Morros e morros! Subi, desci, subi e desci de novo.

Morros e morros! Subi, desci, subi e desci de novo.

A cidade de Ouro Preto é pequena e compacta. Há muitos morros e de qualquer morro pode ver pelo menos três igrejas antigas! A gente não pode entrar em todas, mas os interiores delas são muito parecidos. A natureza em volta da cidade é maravilhosa! Árvores e espaços verdes… Ainda tem as cachoeiras entre Ouro Preto e Mariana, a cidade vizinha.
Nós ficamos em Mariana: de ônibus é trinta minutos de Ouro Preto. Todas as tardes/noites nós fomos a Ouro Preto, para as festas e celebrações de carnaval (os ônibus funcionaram em todas os horários) 

Houve as maiores festas aqui.

Houve as maiores festas aqui.

A prefeitura de Ouro Preto organizou muitas bandas para tocar as músicas deles e de carnaval na cidade – em qualquer lugar pude escutar alguma banda. Não só teve bandas de samba, também teve rock, eletrônica, música popular e outras que eu não conhecia. Tinha vendedores das bebidas álcoholicas em cada rua, latas de cervejas jogadas em toda parte e também tinha barraqinhas de junk food. Apesar de lixo nas ruas, cada manhã as ruas estavam limpas! Deve ter tido limpadores das quatro horas da manhã até as nove horas para parecer limpo assim – muito impressionante!

Vi desfiles únicos e interessantes! Alguns têm uma bateria, alguns têm os cantores, alguns têm os manequins como acima.

Vi desfiles únicos e interessantes! Alguns têm uma bateria, alguns têm os cantores, alguns têm os manequins como acima.

Nas manhãs nós exploramos uma parte de Mariana ou Ouro Preto – caminhamos e subimos muito. Mariana tem uma linha de trem antiga, entre ela e a cidade irmã, que passa ao lado de uma montanha. Acho que tem uma vista deslumbrante dos vales. As igrejas são bonitas e eu fiquei surpresa que ainda usadas. Umas igrejas estão recebendo reformas, mas outras funcionam.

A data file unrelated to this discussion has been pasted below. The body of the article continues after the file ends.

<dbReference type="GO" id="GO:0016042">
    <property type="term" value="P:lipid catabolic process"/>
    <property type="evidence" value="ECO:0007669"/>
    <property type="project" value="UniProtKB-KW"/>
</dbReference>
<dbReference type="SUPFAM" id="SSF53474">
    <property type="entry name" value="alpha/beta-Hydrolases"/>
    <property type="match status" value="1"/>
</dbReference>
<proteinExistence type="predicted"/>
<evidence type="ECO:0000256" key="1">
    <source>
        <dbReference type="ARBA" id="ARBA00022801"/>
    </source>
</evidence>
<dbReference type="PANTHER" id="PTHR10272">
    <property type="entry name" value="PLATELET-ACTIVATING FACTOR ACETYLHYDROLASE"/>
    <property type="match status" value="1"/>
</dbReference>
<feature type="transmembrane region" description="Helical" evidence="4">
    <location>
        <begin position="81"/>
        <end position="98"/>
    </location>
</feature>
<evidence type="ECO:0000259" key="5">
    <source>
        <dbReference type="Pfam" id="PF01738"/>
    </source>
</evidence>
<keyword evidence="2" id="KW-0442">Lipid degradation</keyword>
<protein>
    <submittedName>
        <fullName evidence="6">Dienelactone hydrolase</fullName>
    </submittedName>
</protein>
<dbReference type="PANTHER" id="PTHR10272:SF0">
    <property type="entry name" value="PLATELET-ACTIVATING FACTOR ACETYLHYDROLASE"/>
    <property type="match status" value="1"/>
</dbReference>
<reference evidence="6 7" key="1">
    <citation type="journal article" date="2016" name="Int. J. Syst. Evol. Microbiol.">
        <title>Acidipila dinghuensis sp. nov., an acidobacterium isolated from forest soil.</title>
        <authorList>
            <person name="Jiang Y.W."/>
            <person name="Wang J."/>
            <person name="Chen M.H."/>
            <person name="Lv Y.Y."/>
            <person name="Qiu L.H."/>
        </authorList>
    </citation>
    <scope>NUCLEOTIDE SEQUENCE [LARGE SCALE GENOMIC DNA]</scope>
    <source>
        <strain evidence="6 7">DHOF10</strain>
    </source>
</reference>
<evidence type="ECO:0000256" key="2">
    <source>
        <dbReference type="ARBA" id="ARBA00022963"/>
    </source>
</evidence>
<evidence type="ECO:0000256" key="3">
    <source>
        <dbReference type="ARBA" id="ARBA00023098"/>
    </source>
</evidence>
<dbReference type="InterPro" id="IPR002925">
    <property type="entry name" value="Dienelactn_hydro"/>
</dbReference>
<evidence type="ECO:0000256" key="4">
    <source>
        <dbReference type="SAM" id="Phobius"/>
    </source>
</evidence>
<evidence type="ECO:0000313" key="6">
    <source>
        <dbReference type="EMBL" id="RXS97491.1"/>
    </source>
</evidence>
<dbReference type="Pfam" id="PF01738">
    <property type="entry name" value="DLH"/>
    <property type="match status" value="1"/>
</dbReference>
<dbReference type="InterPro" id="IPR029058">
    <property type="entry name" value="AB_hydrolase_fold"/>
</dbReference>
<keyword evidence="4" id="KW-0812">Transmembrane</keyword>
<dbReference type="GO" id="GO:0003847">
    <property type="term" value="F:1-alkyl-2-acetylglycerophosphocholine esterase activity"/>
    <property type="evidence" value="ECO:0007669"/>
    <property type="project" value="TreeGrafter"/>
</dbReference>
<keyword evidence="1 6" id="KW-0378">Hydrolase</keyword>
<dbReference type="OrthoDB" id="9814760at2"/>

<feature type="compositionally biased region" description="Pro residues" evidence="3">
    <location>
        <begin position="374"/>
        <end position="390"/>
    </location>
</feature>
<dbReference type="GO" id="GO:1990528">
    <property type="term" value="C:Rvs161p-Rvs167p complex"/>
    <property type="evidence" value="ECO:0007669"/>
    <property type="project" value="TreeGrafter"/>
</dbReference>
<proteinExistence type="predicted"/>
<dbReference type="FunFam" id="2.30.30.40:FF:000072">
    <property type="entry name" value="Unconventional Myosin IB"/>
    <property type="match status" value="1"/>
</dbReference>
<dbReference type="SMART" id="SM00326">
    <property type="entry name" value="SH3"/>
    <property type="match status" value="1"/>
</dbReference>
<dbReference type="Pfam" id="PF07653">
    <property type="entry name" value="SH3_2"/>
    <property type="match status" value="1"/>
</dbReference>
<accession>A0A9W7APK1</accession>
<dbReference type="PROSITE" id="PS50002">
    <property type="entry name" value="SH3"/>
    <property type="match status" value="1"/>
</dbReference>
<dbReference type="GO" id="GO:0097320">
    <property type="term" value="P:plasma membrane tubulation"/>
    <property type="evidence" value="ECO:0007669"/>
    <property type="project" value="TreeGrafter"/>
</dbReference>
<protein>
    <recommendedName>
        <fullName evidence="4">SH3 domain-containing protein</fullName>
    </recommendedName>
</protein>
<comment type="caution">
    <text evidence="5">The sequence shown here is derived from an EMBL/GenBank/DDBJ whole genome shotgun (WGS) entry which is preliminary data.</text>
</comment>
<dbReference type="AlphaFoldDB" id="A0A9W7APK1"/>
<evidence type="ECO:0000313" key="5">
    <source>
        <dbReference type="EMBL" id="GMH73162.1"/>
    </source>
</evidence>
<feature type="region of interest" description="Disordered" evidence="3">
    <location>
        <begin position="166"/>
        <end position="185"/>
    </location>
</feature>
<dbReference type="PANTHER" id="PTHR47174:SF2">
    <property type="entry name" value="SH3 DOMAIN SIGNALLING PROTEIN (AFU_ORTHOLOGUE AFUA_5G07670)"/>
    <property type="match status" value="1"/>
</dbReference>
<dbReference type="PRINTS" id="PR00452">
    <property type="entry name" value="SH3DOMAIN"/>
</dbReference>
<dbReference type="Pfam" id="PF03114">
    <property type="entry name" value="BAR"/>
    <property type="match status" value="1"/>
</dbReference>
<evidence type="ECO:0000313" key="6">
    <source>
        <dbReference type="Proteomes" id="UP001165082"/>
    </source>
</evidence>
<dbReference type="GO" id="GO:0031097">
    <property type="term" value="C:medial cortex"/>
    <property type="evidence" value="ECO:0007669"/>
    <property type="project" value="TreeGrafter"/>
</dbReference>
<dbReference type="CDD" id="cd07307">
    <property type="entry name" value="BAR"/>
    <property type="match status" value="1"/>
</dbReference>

As casas e os prédios das duas cidades são charmosos e singulares – a construção verdadeiramente me faz pensar em colonialismo e no mar também… Não sei porque o mar; talvez é porque eu, frequentemente, as casas similares nas cidades litorâneas na África do Sul.
Eu acho que as coisas mais bonitinhas são as fontes – elas ficam em lugares muito aleatórios, todas elas não têm nada de água (exceto uma), e têm aparências terriveis (terriveis no significado antiga da palavra) com as cobras espiraladas e os dragões. 

Eu estou muito feliz, porque neste tempo matar dois coelhos com uma cajadada só – visitar as cidades históricas e participar de um carnaval muito divertido! 


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Leg 8: Sodwana – Richards Bay

From under the water’s surface to on top of it… for more gifted people at least 😉 I can’t surf (yet?) and sitting on the beach at Richards Bay, this suddenly feels like a serious deficiency. Richards Bay may not be as recognized as Jeffrey’s Bay, but surfing academies abound. The strong winds I’ve experienced there may be good for surfing (or maybe not, what do I know?), but if this is an obstacle in your beach-lazing, there are plenty of beaches on the same stretch of coast where you can find some little respite. You can also retreat to a beachfront café; not a bad spot to catch up on some reading, or people-watching. Crashing surf from one side, warm coffee or a tangy cocktail in hand sound like just the thing to allow my fingers to unwrinkle from spending almost a week on the beach, if not in the water. The last time I was in this area I visited a restaurant with food so mind-blowing, my mouth was watering even after I was stuffed to the brim! Now that I try to find out where exactly it is, Google is letting me down… I could swear it was called The Moçambican, situated somewhere between Richards Bay and Balito. Unfortunately that’s all the info I have, but the finger-licking creamy coconut curries with jasmine rice are enough to make me drive any conceivable road it could be on, hoping that some kind of bloodhound sense would kick in.